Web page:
Arizona’s coral snakes have venom just as potent as a rattler. Their venom is neurotoxic, just like that of the rattlesnake. However, they’re not going to be able to deal you serious damage. That’s because their fangs and venom glands are small.
So, why haven’t coral snakes evolved to defend themselves against humans? It’s because snakes developed venom to hunt prey. Coral snakes, being quite small, only eat tiny frogs and lizards. They have more than enough venom to kill their prey.
The point is that they need to feed much more frequently than they need to defend themselves.
Rather than relying on their venom to defend themselves, coral snakes will try and avoid people. If they see you approaching them, they’ll burrow to try and get away from you. Snakes like these are called ‘fossorial’ snakes.
They’ll only defend themselves if they feel truly cornered. As such, bites are very infrequent, and can be avoided if you take proper precautions.
Can Venomous Colubrids Kill You?
They aren’t known for their venom. Take the brown vine snake, for example. This is a species that’s common across Mexico and Central America (hence their other name, the Mexican brown snake). They’re colubrids, and have rear-facing fangs.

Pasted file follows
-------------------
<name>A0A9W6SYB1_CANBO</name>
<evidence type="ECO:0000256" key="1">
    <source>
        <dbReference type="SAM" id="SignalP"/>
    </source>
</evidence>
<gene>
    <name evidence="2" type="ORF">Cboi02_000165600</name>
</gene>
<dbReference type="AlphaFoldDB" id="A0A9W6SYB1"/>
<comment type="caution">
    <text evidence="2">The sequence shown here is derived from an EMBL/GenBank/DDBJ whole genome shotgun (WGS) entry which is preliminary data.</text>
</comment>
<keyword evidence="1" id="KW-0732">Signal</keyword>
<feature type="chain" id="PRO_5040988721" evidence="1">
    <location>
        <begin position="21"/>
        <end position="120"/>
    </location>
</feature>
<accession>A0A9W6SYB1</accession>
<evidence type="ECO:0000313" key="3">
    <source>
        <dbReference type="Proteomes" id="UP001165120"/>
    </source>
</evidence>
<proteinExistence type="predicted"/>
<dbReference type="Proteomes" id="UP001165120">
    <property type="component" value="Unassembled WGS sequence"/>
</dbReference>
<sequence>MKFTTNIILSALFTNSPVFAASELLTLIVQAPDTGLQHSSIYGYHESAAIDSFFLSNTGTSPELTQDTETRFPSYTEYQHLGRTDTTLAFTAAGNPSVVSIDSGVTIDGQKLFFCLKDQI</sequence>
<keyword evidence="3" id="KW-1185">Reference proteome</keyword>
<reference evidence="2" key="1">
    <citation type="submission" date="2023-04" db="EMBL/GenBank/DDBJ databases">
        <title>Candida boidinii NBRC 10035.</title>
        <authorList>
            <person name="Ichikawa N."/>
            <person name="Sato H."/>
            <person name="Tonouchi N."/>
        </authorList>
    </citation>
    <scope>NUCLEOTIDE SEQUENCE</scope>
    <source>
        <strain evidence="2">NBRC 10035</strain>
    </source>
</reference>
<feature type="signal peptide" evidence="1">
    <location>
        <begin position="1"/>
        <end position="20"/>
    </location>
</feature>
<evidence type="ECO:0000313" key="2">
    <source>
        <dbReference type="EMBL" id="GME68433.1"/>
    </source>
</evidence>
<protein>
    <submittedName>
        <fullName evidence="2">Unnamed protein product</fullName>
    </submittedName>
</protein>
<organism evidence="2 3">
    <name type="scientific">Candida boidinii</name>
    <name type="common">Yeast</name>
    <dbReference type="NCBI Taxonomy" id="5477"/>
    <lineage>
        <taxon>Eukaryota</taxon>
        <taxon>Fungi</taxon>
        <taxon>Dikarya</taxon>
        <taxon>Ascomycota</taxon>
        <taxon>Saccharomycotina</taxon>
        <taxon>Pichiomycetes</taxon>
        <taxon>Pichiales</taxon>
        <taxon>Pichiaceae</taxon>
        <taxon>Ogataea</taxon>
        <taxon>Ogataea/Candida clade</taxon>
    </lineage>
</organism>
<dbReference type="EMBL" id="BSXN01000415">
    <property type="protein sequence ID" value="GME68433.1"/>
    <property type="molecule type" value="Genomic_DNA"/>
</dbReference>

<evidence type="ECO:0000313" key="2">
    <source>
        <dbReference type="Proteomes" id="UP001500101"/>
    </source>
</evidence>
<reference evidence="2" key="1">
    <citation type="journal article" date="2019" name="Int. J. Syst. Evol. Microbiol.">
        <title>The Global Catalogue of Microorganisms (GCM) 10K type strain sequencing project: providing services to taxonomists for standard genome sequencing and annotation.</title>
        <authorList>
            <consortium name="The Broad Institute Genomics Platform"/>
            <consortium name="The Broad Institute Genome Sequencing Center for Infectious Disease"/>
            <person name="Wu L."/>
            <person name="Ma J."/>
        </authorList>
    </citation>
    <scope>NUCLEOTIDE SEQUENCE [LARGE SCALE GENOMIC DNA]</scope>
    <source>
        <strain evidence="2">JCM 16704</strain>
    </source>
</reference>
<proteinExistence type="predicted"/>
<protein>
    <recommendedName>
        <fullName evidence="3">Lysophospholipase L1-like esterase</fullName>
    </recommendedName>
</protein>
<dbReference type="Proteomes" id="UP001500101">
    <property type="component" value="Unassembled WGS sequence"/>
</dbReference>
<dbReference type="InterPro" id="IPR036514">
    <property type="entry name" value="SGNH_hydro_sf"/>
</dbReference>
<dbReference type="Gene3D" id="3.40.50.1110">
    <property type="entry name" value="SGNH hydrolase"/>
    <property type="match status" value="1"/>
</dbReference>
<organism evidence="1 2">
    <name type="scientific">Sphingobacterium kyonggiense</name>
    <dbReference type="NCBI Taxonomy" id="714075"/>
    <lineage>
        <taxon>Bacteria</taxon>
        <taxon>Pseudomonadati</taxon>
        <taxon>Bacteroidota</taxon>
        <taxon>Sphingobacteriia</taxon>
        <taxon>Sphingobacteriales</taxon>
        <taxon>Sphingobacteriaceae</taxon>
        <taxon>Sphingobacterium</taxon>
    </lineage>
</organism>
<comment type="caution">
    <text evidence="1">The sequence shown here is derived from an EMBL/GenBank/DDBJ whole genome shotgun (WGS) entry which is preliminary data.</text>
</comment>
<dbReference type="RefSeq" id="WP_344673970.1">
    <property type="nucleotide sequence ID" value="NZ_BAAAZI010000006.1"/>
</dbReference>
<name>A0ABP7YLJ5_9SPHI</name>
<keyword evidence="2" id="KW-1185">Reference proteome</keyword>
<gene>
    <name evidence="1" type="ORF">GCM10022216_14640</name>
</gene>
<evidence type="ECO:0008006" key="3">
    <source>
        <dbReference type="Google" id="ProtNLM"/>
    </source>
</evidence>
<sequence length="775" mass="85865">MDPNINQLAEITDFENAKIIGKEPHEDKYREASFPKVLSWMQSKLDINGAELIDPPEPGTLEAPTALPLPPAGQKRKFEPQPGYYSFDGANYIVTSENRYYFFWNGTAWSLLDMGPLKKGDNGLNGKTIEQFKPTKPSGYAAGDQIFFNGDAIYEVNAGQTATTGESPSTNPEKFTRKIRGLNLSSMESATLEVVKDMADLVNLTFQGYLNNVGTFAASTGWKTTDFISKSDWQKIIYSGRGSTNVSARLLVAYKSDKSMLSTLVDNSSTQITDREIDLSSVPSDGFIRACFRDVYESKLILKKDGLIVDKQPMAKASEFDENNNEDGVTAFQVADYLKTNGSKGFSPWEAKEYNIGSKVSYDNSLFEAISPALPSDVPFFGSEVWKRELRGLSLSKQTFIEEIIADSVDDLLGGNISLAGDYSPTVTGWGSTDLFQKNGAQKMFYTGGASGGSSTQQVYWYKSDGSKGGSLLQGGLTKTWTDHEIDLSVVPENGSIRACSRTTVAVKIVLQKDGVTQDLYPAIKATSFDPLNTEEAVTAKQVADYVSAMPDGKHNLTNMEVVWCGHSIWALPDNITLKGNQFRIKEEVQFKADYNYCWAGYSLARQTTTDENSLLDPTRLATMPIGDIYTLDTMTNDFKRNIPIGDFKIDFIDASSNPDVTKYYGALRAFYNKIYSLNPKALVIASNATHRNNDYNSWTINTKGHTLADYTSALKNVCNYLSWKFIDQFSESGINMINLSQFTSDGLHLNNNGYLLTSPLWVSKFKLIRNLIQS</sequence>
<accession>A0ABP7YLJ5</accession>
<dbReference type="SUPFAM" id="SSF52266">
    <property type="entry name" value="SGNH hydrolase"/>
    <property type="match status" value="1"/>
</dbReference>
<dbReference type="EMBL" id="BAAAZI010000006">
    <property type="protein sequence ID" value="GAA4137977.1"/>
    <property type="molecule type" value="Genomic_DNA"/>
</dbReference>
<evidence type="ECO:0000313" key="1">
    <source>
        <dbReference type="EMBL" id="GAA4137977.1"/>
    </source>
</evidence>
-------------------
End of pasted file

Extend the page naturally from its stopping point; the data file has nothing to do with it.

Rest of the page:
According to a paper in the Journal of Toxicology, colubrids don’t have venom glands like elapids (e.g., coral snakes) and pit vipers (e.g., rattlesnakes) have. Instead, they have a gland called Duvernoy’s gland. It produces venom, but lacks a large reservoir, so they have hardly any.
Their bite is nowhere near fatal (at least not for you). When they hunt and bite their prey, their venom has an incapacitative effect. If they were to bite you, though, all that you would get is a stinging and itching sensation.
Arizona Venomous Snake Laws
Many laws apply to snakes in Arizona. There are the federal laws which apply across the country. These usually dictate which animals can’t be interacted with due to their protected endangered status. Other federal laws govern trade in wildlife.
Then, there are the many state laws which typically regulate whether you’re allowed to capture or kill a particular snake species. Since different states have different needs, these laws differ significantly across the country, so while a snake may be protected in New Mexico, they may not be in Arizona.
There are municipal laws. Many cities and small towns have laws, typically regulating snake ownership. These laws frequently ban the ownership of snakes perceived to be dangerous, either venomous or exceptionally large.
What Snakes are Protected in Arizona?
Arizona’s state laws when it comes to snakes are a little different to those elsewhere in the country. For starters, the Arizona Game and Fish Commission don’t use the terms ‘threatened’ or ‘endangered’ when they classify a snake as worthy of protection.